World

Strait of Hormuz: Key waterway is vulnerable and under pressure

AFP-JIJI

The Strait of Hormuz, a strategically important waterway for the world’s seaborne oil transits, has been at the center of decades of regional tensions.

In the latest incident, on Thursday two tankers came under attack in the Gulf of Oman, to the southeast of the strait.

U.S. President Donald Trump, whose country is in an escalating standoff with Tehran, said the incident has Iran “written all over it.” Tehran denied involvement.

The attacks came one month after four ships, including two Saudi oil tankers, were damaged in mysterious “sabotage attacks” off the United Arab Emirates.

Here is some background on the strait, which Iran has repeatedly threatened to close in case of a military confrontation with the U.S.

Gateway to the Persian Gulf

The Strait of Hormuz links the Persian Gulf to the Gulf of Oman and is situated between Iran and Oman.

It is vulnerable due to its narrowness — some 50 kilometers (30 miles) — and its depth of no more than 60 meters (200 feet).

The corridor is dotted with sparsely inhabited or desert islands that are strategically important, notably the Iranian islands of Hormuz, Qeshm and Larak.

Oman’s Mussandam Peninsula juts out to the Strait of Hormuz toward Iran, separated from the rest of the sultanate by United Arab Emirates territory.

With their back to the UAE coast, the strategic and disputed islands of Greater Tunb, Lesser Tunb and Abu Mussa serve as observation posts of all the Persian Gulf coastline.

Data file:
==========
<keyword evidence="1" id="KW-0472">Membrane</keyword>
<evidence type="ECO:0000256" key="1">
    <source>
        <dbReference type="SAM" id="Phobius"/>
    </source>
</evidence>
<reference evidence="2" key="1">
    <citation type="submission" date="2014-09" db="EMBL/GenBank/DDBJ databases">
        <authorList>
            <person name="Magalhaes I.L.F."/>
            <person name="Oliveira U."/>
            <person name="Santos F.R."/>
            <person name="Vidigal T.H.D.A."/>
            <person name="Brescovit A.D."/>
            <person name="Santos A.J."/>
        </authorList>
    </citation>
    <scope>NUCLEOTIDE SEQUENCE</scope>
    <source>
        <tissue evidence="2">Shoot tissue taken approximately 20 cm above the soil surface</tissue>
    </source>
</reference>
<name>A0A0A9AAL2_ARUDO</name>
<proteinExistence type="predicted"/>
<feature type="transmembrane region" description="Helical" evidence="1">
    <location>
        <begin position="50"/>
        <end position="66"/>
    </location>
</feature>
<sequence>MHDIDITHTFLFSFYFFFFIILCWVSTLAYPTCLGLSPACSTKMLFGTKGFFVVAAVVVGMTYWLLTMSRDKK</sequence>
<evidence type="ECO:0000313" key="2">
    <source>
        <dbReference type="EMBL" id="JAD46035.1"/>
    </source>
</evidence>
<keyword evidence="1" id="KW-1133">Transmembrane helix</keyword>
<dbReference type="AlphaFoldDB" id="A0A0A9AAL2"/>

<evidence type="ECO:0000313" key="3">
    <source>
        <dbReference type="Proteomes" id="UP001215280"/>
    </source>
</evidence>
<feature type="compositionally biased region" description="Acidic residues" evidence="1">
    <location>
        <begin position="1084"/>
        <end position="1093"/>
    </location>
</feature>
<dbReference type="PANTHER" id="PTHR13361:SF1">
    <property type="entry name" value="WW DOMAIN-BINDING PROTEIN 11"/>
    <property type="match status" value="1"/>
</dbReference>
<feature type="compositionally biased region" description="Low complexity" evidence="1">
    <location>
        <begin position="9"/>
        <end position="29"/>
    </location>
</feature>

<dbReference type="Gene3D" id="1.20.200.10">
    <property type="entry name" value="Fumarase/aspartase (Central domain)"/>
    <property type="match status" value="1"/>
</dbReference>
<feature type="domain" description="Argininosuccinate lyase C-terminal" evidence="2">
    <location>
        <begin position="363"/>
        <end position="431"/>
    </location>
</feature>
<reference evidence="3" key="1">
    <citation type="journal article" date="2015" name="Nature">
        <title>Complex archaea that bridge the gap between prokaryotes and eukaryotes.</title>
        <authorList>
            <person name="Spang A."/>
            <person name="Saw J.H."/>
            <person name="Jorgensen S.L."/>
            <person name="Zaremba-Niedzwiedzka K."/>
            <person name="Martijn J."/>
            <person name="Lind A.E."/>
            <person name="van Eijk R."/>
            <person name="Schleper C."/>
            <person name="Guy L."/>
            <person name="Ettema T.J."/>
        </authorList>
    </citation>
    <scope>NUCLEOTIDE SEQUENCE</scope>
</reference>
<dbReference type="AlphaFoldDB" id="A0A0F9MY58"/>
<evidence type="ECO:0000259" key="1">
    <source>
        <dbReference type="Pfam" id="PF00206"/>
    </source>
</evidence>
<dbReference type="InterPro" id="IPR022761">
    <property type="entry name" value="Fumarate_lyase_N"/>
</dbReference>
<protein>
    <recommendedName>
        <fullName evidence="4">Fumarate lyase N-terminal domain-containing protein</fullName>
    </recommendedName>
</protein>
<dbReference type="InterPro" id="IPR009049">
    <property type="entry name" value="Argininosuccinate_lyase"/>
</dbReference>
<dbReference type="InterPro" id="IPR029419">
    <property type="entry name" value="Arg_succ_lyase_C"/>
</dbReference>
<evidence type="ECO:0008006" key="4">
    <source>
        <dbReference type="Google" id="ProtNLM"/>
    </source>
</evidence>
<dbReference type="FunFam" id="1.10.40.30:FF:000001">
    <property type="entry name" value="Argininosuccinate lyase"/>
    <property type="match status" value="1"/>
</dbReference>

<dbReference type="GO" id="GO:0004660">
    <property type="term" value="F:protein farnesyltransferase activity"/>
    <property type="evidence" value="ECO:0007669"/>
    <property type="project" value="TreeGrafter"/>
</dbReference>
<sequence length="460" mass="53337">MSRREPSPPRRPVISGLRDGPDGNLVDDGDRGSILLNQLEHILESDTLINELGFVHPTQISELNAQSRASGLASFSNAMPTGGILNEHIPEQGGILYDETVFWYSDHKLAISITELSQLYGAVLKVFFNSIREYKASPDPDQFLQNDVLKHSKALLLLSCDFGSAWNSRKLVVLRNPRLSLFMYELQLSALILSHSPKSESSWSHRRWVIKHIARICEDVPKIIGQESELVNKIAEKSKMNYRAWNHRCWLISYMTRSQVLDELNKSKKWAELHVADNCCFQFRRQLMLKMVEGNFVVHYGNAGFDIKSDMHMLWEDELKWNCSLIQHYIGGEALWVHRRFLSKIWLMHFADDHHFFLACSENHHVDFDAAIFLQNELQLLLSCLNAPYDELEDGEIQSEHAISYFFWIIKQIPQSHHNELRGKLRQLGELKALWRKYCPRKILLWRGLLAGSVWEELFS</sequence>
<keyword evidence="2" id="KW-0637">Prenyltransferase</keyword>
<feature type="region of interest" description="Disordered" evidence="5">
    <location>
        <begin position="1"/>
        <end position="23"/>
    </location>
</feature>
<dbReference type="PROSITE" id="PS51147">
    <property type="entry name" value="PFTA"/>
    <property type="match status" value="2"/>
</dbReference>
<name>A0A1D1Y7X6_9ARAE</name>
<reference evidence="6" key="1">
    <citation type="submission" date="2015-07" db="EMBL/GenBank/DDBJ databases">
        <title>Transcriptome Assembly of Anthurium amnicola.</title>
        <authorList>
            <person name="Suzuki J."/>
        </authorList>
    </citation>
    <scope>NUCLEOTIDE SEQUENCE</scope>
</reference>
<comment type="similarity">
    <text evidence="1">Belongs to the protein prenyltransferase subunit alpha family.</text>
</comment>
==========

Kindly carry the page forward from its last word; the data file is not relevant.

Iran under the Western-backed shah gained control of the islands in 1971 as Britain granted independence to its Persian Gulf protectorates and withdrew its forces.

Oil transit hot spot

The strait is a vital corridor connecting the petroleum-rich states of the Middle East with markets in Asia, Europe, North America and elsewhere.

According to the Energy Information Administration (EIA), 35 percent of the world’s seaborne oil passes through the Strait of Hormuz.

Zone of tension and conflict

Iran’s Revolutionary Guard, the ideological army of the Islamic republic, controls naval operations in the Persian Gulf and the Strait of Hormuz.

Tehran repeatedly criticizes the presence of foreign powers in the region, notably the U.S. Fifth Fleet stationed in Bahrain, and it has threatened to close the strait if it comes under attack.

Oil transit was disrupted in 1984 during the Iran-Iraq war (1980-1988), when more than 500 vessels were destroyed or damaged in a “Tanker War.”

In 1988, an Iran Air flight from Tehran to Dubai, via Bandar Abbas, was shot down by missiles fired from a U.S. Navy cruiser patrolling the strait. All 290 people on board were killed.

The crew of the USS Vincennes said they mistook the Airbus for an Iranian fighter.

In April 2015 the Revolutionary Guard boarded and took into custody in the strait a container ship flying the flag of the Marshall Islands.

The following month Revolutionary Guard sailors fired warning shots in an apparent bid to intercept a Singapore-flagged cargo ship in the Persian Gulf.